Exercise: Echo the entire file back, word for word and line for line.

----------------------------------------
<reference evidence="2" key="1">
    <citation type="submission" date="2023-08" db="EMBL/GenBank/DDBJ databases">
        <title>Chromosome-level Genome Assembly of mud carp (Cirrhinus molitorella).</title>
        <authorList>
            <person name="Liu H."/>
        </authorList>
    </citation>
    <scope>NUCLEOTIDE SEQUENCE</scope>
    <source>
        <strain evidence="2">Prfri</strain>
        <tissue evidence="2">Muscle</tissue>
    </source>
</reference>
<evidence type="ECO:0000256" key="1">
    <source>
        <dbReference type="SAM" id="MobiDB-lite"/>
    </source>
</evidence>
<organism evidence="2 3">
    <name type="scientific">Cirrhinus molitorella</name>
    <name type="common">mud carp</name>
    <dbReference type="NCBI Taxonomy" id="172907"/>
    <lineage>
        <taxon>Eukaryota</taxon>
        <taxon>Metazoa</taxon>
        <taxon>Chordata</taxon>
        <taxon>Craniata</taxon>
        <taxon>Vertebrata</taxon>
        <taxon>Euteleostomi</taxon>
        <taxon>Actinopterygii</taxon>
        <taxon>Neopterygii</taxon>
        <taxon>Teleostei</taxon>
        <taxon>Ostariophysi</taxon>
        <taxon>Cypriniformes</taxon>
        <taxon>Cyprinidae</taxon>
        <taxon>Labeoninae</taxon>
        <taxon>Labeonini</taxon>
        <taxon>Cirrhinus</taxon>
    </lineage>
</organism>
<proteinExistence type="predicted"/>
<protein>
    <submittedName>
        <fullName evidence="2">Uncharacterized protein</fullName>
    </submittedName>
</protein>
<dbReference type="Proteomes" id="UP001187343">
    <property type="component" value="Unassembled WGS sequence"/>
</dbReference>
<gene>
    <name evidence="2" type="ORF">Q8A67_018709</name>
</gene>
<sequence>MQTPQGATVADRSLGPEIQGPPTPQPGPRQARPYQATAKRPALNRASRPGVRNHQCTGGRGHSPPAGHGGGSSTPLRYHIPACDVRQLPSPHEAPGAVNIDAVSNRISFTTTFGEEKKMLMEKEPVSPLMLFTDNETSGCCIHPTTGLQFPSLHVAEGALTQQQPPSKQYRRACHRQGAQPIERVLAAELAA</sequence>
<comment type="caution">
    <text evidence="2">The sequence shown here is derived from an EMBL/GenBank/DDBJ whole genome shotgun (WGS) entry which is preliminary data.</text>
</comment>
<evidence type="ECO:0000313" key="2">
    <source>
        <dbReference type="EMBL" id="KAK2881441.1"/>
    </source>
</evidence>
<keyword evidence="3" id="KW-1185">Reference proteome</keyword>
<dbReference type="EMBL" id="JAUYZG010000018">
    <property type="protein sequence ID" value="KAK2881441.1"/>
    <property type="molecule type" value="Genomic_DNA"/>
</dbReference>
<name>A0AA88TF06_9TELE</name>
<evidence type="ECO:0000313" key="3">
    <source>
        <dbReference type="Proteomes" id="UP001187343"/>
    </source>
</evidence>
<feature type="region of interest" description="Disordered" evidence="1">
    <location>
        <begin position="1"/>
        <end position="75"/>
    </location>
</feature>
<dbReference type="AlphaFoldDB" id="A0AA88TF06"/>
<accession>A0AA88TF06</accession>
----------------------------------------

<reference evidence="2" key="1">
    <citation type="submission" date="2023-08" db="EMBL/GenBank/DDBJ databases">
        <title>Chromosome-level Genome Assembly of mud carp (Cirrhinus molitorella).</title>
        <authorList>
            <person name="Liu H."/>
        </authorList>
    </citation>
    <scope>NUCLEOTIDE SEQUENCE</scope>
    <source>
        <strain evidence="2">Prfri</strain>
        <tissue evidence="2">Muscle</tissue>
    </source>
</reference>
<evidence type="ECO:0000256" key="1">
    <source>
        <dbReference type="SAM" id="MobiDB-lite"/>
    </source>
</evidence>
<organism evidence="2 3">
    <name type="scientific">Cirrhinus molitorella</name>
    <name type="common">mud carp</name>
    <dbReference type="NCBI Taxonomy" id="172907"/>
    <lineage>
        <taxon>Eukaryota</taxon>
        <taxon>Metazoa</taxon>
        <taxon>Chordata</taxon>
        <taxon>Craniata</taxon>
        <taxon>Vertebrata</taxon>
        <taxon>Euteleostomi</taxon>
        <taxon>Actinopterygii</taxon>
        <taxon>Neopterygii</taxon>
        <taxon>Teleostei</taxon>
        <taxon>Ostariophysi</taxon>
        <taxon>Cypriniformes</taxon>
        <taxon>Cyprinidae</taxon>
        <taxon>Labeoninae</taxon>
        <taxon>Labeonini</taxon>
        <taxon>Cirrhinus</taxon>
    </lineage>
</organism>
<proteinExistence type="predicted"/>
<protein>
    <submittedName>
        <fullName evidence="2">Uncharacterized protein</fullName>
    </submittedName>
</protein>
<dbReference type="Proteomes" id="UP001187343">
    <property type="component" value="Unassembled WGS sequence"/>
</dbReference>
<gene>
    <name evidence="2" type="ORF">Q8A67_018709</name>
</gene>
<sequence>MQTPQGATVADRSLGPEIQGPPTPQPGPRQARPYQATAKRPALNRASRPGVRNHQCTGGRGHSPPAGHGGGSSTPLRYHIPACDVRQLPSPHEAPGAVNIDAVSNRISFTTTFGEEKKMLMEKEPVSPLMLFTDNETSGCCIHPTTGLQFPSLHVAEGALTQQQPPSKQYRRACHRQGAQPIERVLAAELAA</sequence>
<comment type="caution">
    <text evidence="2">The sequence shown here is derived from an EMBL/GenBank/DDBJ whole genome shotgun (WGS) entry which is preliminary data.</text>
</comment>
<evidence type="ECO:0000313" key="2">
    <source>
        <dbReference type="EMBL" id="KAK2881441.1"/>
    </source>
</evidence>
<keyword evidence="3" id="KW-1185">Reference proteome</keyword>
<dbReference type="EMBL" id="JAUYZG010000018">
    <property type="protein sequence ID" value="KAK2881441.1"/>
    <property type="molecule type" value="Genomic_DNA"/>
</dbReference>
<name>A0AA88TF06_9TELE</name>
<evidence type="ECO:0000313" key="3">
    <source>
        <dbReference type="Proteomes" id="UP001187343"/>
    </source>
</evidence>
<feature type="region of interest" description="Disordered" evidence="1">
    <location>
        <begin position="1"/>
        <end position="75"/>
    </location>
</feature>
<dbReference type="AlphaFoldDB" id="A0AA88TF06"/>
<accession>A0AA88TF06</accession>